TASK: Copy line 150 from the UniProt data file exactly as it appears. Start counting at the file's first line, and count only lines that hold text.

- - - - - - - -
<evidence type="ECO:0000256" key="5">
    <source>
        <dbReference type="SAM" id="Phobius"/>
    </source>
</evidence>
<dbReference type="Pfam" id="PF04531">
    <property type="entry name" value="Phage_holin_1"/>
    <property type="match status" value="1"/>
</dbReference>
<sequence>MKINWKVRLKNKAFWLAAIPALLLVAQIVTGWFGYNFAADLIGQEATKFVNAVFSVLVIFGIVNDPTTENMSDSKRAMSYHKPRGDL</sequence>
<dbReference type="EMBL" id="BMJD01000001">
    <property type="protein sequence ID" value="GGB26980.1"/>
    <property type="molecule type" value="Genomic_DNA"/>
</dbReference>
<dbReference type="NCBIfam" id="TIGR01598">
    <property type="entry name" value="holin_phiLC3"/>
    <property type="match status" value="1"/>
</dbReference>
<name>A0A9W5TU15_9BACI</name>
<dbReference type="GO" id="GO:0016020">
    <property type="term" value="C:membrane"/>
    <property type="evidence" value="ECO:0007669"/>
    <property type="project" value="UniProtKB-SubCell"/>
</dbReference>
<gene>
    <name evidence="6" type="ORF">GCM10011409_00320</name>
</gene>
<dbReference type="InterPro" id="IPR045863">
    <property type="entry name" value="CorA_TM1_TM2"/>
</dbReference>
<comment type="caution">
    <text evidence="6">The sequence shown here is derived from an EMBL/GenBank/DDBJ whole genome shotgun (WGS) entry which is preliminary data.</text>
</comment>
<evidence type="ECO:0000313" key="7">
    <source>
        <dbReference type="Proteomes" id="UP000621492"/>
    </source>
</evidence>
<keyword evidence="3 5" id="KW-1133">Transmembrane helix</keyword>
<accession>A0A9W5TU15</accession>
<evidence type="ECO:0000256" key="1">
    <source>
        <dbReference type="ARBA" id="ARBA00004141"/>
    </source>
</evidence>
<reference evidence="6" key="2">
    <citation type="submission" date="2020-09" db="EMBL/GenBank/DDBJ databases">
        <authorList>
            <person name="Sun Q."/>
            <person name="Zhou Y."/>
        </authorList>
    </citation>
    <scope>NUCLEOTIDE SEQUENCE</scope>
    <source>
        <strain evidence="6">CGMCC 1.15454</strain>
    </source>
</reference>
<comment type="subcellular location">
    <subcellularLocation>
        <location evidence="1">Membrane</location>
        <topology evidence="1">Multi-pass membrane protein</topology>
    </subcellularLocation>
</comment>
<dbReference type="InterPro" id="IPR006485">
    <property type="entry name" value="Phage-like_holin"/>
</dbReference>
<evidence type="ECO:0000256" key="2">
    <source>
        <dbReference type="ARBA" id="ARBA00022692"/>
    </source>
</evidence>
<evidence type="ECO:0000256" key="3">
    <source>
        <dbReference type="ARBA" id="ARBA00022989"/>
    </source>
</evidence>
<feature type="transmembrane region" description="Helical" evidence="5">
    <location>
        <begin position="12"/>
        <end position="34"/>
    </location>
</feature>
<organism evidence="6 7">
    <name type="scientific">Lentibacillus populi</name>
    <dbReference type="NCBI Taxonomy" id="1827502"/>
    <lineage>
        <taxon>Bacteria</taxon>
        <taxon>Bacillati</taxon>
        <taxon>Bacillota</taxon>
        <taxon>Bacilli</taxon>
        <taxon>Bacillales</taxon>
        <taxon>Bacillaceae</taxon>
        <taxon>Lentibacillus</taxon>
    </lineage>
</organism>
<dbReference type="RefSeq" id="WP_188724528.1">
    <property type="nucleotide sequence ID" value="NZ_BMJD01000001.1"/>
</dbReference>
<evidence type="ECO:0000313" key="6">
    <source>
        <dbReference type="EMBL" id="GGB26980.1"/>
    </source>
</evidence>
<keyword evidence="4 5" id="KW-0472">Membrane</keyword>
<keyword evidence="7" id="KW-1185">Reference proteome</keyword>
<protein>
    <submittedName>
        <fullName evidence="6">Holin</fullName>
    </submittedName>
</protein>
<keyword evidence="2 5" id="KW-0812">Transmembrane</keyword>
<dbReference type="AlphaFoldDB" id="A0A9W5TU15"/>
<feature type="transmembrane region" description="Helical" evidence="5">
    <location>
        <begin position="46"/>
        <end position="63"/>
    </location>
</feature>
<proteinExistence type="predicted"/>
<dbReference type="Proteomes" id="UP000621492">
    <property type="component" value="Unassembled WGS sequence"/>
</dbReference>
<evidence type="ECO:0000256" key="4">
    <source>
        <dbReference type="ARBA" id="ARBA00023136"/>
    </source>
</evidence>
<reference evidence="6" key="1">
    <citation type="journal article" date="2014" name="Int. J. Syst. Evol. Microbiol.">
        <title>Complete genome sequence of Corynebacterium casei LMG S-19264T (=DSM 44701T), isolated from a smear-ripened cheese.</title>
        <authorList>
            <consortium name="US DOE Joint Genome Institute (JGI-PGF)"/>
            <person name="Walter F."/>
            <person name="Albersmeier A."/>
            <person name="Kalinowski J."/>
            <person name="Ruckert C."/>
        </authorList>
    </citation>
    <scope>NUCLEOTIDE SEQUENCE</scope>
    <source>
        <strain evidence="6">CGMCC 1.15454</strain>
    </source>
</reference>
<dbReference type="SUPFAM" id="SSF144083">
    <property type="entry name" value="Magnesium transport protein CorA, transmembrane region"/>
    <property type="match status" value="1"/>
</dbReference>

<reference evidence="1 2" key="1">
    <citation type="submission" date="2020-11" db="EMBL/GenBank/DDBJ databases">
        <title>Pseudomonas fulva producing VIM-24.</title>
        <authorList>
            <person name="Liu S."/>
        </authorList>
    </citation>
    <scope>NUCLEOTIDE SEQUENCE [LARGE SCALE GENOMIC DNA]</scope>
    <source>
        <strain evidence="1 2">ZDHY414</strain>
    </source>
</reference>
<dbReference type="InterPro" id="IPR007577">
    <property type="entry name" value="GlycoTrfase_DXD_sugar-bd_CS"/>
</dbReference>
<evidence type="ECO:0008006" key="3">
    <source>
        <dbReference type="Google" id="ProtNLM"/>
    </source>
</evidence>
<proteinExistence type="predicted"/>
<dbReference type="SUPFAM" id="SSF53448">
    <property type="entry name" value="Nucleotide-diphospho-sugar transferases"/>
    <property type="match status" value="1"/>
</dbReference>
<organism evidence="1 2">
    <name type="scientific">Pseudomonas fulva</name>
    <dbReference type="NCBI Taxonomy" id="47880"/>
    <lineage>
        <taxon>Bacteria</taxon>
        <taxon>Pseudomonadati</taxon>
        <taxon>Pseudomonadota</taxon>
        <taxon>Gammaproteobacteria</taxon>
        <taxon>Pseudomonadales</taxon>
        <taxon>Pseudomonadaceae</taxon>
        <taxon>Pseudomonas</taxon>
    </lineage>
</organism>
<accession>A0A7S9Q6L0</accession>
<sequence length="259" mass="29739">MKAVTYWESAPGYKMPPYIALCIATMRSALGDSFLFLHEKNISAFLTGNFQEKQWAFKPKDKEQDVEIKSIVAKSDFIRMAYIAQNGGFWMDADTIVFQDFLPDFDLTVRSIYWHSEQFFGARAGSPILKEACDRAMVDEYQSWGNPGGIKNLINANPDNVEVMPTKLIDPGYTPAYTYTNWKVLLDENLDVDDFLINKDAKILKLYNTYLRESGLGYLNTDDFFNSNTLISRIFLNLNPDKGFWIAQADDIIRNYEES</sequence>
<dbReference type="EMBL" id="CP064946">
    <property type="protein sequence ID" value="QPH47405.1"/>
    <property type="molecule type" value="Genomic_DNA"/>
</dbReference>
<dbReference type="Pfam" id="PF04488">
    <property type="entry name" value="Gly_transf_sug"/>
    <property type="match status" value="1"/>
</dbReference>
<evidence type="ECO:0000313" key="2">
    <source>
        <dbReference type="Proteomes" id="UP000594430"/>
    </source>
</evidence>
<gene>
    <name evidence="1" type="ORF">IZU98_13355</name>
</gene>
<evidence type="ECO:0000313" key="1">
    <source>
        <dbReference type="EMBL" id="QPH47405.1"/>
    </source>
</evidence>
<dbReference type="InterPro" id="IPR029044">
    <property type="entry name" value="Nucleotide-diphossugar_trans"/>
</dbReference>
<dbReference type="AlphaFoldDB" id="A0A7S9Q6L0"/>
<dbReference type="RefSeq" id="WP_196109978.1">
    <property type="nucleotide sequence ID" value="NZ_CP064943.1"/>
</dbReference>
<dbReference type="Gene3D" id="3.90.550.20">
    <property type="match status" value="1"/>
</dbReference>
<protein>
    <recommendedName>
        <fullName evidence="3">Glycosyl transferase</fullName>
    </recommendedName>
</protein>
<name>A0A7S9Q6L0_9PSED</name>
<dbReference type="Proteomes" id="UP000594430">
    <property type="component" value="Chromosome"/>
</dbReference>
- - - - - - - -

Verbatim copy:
        <title>Pseudomonas fulva producing VIM-24.</title>